12. I think they (the USA) did it back in the 60's or early 70's
  13. mheslep

    mheslep 3,413
    Gold Member

    Ok, take a thermonuke then. 1024 W. And, guessing wildly, the nuclear portion of the detonation is complete in 100ns? ( ~ 2100 fissions) Then 1025 W. Fair to say that for a moment, a nuclear weapon radiates energy at the same rate of (small) star. No surprise really, given the lousy reaction rate of proton proton fusion. A cubic meter of stellar core wouldn't run my toaster oven.
    Last edited: Sep 21, 2007
  14. Hmm, with a core temperature of 15,000,000K, Stefan-Boltzmann says your cubic meter of stellar core radiates around 1e22 watts, not including energy from particles. That's a lot of toaster ovens. Nuclear bombs produce similar sorts of temperatures and densities, but over MUCH smaller volumes. Laser experiments can do the same, but over smaller volumes still.
  15. mheslep

    mheslep 3,413
    Gold Member

    No, thats a misapplication of Stefan-Boltzman. YOU produce more, much more heat energy than a M^3 of core. Think about it. How could 1M^3 put out 1e22 W if the entire Sun produces ~1e26 W? The actual power density is a measly 83 W/M^3 in the averaged over the core and 1/3 W/M^3 over the entire solar volume. Sorry, no toaster.

    See 'Core' here:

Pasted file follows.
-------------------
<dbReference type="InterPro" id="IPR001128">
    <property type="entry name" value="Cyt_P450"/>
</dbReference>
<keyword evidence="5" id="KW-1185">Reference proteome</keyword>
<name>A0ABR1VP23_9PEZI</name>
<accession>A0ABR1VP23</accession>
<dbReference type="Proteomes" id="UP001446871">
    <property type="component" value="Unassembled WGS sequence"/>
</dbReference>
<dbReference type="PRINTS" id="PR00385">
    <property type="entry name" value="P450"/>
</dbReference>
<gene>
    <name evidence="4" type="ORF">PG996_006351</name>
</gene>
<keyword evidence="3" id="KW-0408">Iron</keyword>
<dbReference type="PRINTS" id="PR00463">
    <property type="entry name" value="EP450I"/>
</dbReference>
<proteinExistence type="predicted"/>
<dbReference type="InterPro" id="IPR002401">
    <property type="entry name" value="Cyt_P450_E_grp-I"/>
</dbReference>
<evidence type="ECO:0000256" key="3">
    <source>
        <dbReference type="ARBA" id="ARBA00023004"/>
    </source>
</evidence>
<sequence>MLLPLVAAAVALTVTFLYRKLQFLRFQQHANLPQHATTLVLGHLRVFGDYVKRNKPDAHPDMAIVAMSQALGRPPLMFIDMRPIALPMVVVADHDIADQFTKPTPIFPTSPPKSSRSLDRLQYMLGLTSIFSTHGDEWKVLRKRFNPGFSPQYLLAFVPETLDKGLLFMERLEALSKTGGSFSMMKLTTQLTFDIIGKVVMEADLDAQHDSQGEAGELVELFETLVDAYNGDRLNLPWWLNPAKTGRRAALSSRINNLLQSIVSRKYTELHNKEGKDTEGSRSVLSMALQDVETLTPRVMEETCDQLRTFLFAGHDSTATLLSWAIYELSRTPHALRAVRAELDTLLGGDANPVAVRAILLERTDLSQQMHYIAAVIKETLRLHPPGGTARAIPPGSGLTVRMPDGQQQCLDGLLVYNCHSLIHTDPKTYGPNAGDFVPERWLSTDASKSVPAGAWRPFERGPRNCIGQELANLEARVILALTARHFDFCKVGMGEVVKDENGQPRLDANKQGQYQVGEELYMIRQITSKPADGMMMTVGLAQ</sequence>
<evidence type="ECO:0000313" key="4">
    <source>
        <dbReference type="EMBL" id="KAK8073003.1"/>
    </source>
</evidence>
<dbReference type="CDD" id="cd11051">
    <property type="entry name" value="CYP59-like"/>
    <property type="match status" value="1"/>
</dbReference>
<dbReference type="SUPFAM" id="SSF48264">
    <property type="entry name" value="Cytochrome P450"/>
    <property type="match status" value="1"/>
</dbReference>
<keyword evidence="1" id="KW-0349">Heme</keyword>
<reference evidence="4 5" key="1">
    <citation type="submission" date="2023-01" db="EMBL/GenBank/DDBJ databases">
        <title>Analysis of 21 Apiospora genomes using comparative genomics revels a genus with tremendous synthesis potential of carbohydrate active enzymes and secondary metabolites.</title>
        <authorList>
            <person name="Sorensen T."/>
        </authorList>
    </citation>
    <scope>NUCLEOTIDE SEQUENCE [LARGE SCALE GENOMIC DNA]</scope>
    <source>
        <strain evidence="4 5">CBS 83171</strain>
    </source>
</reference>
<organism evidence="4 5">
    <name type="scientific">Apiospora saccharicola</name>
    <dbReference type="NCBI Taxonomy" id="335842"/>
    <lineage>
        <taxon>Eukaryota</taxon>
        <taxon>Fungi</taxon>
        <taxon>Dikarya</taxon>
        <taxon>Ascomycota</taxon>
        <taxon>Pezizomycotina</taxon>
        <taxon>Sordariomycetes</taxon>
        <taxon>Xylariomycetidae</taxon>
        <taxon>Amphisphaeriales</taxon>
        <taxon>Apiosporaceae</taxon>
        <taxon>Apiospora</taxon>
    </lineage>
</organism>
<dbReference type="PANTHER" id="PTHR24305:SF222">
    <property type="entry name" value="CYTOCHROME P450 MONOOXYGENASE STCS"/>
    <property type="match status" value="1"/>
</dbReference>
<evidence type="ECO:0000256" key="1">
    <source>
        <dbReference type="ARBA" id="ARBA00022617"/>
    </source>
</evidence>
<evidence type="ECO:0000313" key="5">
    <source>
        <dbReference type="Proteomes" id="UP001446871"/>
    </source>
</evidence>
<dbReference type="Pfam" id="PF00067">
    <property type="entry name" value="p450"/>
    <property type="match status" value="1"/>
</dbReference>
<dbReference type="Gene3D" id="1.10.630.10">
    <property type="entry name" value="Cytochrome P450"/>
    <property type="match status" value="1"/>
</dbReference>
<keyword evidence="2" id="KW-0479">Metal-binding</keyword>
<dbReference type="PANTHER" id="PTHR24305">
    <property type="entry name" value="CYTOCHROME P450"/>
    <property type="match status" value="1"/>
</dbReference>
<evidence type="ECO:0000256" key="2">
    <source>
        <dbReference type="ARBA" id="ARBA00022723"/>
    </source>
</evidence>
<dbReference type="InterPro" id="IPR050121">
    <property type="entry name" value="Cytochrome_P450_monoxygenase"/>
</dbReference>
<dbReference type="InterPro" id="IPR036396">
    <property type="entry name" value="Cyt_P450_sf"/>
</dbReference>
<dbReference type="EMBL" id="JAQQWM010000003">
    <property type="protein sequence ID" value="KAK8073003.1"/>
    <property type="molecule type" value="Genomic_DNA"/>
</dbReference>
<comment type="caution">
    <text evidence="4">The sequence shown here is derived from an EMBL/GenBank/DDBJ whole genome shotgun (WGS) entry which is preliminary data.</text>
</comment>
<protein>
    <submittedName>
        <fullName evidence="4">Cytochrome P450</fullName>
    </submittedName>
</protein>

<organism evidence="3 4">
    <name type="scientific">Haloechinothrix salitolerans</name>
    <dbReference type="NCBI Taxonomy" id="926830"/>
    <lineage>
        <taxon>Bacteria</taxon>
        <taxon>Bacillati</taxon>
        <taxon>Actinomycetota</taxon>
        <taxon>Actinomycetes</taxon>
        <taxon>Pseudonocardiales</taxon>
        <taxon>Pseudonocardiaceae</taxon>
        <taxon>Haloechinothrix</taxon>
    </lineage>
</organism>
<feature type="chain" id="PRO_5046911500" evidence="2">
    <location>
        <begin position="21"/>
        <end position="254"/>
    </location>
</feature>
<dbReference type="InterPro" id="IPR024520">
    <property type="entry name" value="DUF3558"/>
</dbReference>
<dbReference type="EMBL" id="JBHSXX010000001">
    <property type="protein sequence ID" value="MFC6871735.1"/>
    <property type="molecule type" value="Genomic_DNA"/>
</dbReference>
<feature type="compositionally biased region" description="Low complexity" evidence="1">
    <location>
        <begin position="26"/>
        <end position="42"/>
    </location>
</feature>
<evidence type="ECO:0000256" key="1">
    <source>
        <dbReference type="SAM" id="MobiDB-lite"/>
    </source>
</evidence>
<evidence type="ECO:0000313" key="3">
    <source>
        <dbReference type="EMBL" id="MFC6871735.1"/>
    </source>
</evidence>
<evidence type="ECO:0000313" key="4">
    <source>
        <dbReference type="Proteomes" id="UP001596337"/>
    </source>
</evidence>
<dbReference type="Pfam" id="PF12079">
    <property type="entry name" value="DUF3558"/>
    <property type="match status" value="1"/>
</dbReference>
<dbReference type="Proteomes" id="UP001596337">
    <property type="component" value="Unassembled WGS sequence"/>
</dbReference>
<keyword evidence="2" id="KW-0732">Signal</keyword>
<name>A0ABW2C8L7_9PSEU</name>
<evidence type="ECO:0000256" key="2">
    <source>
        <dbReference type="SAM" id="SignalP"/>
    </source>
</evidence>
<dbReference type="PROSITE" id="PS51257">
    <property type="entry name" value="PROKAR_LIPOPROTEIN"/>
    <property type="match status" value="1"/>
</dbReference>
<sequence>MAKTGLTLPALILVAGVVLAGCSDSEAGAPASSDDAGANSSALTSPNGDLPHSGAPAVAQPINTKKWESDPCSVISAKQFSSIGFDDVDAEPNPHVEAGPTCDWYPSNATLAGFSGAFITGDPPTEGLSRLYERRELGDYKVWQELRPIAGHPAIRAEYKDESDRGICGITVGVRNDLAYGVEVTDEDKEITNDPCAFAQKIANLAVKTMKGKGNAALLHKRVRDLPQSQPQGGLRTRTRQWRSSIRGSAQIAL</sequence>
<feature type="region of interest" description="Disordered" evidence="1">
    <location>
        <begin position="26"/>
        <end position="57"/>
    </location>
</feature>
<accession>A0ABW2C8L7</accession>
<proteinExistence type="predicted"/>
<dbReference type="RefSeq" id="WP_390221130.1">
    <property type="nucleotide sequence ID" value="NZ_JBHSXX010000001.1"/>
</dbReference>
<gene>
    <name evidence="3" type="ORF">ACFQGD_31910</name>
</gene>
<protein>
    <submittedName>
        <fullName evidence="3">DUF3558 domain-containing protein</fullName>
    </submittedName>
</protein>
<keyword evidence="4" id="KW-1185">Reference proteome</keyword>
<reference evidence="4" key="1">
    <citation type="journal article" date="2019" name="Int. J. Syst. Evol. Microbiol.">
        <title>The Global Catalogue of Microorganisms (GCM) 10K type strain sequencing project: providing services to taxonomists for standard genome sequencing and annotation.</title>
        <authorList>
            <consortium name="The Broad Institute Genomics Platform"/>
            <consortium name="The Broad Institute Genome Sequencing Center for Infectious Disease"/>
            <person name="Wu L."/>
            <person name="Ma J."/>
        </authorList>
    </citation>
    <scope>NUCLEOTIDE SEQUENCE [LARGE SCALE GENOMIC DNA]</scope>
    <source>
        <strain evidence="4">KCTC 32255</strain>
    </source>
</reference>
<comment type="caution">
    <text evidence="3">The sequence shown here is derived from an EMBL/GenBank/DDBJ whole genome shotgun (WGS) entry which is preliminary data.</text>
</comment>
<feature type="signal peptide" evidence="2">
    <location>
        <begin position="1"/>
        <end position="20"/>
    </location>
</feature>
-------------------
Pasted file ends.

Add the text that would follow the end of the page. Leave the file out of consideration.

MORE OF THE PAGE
Last edited: Sep 22, 2007
  16. Not at all. You have a cubic meter of 15,000,000K material (never mind how you got it, or how long it'll stay there), and you ask how much energy is radiated away assuming it's optically thick to that radiation. MKS power per unit area is then 5.67e-8 times (15,000,000)^4, and total power is 6 times this (6 square meters for the cube). Even if it's not perfectly optically thick, that's still a lot of toasters. I invite you to show me what's wrong with this calculation.

    You can ask about power produced from fusion reactions in that cubic meter, and you'll get a different number.
  17. mheslep

    mheslep 3,413
    Gold Member

    The radiator calculation is fine; my point was its not indicative of the steady state exothermic fusion reaction, the power density of which is lousy for any practical earthly purpose. The 15,000,000K (1.4keV in core) is essentially the kinetic energy required to keep our M^3 reactor ignited. Allowing all that energy to radiate away would quench the reaction, akin to leaving the door open on a furnace, and its a one time deal. I want the toaster oven to run awhile. In the sun's core, radiation loss would also be proportional to Trad^4 but its mostly blocked or reflected by the mantle. Likewise our M^3 reactor has to have some kind confinement (magnetic or other) that serves a similar purpose. Note that ITER will have 5-10keV temperatures over several M^3 of plasma. Certainly you don't expect to measure its power output from T^4.

    Yes its ~80Watts/M^3 in the core, and will be for another 5-10^9 years, i.e. steady state.
  18. The typical energy distribution of a fission warhead is usually described as:

    50% blast, 35% thermal radiation, 5% prompt radiation and 10% residual radiation

    However this assumes an atmospheric detonation.

    Does anyone know the energy distribution (by category) for the various main warhead types (fission, regular fusion, enhanced radiation) in the vacuum of space?